tSocial Security update: The customary annual increase in the ceiling on outside earnings for recipients of Social Security benefits will take effect Jan. 1.

If you are under 65, you will be permitted to earn $4,080 in 1981 (up from $3,700 this year) without any reduction in Social Security payments. For those 65 or older the ceiling increases from $5,000 to $5,500.

Benefits will be reduced one dollar for each two dollars earned in excess of the ceiling. But only "earned income" -- salary or wages, tips and net income from self-employment -- is counted.

Unearned income like interest, dividends and pension payments is not considered. Rental income also is excluded unless you devote a substantial amount of time to managing your property and therefore are considered to be in the realty business.

There is no earnings offset for anyone who is 72 or older, and beginning in 1982 the ceiling on earned income will be removed for Social Security recipients who have reached the age of 70.

While we're on the subject, if you're still working, Social Security taxes will cost you (and your employer) more next year. Starting with your first paycheck after Jan. 1, the tax rate goes up from the current 6.13 percent to 6.65 percent. For the self-employed the rate raises from 8.1 percent to 8.35 percent.

In addition, the cap on earnings subject to tax goes up, also. You will have to pay Social Security tax until your earnings reach $29,700, compared with $25,900 this year.

And the amount of earnings required to qualify for four quarters of coverage increases from $1,160 to $1,240 (or $310 a quarter).

Question: I am 64 and must retire for physical reasons. My Social Security will be small, and the only other source of income will be from stocks which I have painfully accumulated during the last 25 years. If I sell these stocks to invest the money for a better yield now, is there any way to lessen the capital gains tax ?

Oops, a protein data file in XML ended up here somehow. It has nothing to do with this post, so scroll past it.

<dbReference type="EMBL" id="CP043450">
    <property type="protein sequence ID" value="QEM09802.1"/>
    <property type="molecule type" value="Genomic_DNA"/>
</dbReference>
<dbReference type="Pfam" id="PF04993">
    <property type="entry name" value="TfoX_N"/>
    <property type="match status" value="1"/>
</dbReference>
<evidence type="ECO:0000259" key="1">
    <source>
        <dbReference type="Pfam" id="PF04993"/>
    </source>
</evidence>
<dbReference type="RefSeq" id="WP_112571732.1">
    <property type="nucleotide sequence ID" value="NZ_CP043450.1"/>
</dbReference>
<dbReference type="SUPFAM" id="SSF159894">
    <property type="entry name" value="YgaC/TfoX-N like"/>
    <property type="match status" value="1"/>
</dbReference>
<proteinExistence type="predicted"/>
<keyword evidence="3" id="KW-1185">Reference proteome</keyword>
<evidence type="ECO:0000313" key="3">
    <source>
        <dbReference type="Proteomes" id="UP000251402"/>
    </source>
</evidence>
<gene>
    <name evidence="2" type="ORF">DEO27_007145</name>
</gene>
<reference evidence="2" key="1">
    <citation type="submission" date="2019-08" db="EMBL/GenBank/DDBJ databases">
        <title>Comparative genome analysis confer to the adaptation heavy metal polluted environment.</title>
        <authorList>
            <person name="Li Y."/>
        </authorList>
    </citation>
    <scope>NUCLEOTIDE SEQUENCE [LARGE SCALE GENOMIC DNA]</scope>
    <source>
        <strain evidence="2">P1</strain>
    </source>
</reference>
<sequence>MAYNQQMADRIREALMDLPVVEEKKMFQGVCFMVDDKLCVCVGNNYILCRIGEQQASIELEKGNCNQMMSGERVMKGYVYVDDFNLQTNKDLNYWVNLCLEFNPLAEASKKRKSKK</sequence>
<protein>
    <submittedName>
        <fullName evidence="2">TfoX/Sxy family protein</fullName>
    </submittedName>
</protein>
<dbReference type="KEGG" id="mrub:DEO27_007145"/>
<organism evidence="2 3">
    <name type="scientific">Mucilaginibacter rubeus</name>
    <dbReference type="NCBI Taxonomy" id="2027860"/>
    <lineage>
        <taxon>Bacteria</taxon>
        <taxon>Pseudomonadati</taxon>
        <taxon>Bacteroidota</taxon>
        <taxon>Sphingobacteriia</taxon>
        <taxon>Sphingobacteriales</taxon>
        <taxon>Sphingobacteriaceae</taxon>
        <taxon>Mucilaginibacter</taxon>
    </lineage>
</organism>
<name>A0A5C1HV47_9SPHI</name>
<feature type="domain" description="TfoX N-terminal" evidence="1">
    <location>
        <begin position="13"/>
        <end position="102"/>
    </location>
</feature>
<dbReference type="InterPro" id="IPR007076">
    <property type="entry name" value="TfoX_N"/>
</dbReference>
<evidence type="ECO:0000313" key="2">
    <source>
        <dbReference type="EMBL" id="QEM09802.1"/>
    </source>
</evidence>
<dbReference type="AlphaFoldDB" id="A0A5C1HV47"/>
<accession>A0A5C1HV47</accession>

Answer: There are a couple of things you can do to try to reduce the tax bite. Most important, wait until 1981 before you sell any of the stock.

In the first place, since you're retiring in 1980 and won't have any wages next year, and since Social Security benefits aren't taxable, you will be in a lower tax bracket in 1981 than in 1980.

Second, since you'll reach the age of 65 next year, you'll have an additional personal exemption, which also should help you to drop into a lower tax bracket.

And finally, all the signs point to some kind of a tax reduction bill next year, and there is at least a reasonable possibility that it will include a reduction in the capital gains tax.

Caveat: If you believe that the market (or, more specifically, your stocks) will suffer a substantial setback before the end of this year -- perhaps enough to wipe out the potential tax savings -- then you may want to sell this year anyway.

Another option: You can lighten the tax burden by spreading the sales over two or more years. If you can hang on for a while, sell the stocks producing the lowest income first and the higher-yielding shares later.

If you have a capital loss in any of the stocks, remember that you can offset losses by an equivalent amount of gains without generating any tax liability.

Q: Some time ago there was mention of an exemption on the first $200 of interest or dividends for 1981 and 1982. Has this been made into law by Congress ?

A: Yes. For both the 1981 and 1982 tax years the present $100 exclusion of dividend income will go to $200, and will be expanded to include interest income, as well.

That $200 will apply to each taxpayer, so the exclusion will amount to $400 on a joint return. And another change: The full $400 exclusion will be available on a joint return regardless of the ownership of the assets generating the income.

Caution: Even though you will be completing your 1980 return in 1981, remember that the old exclusion still applies to 1980 tax returns. The increased exclusion will be effective with the 1981 return -- the one you'll be working on in 1982.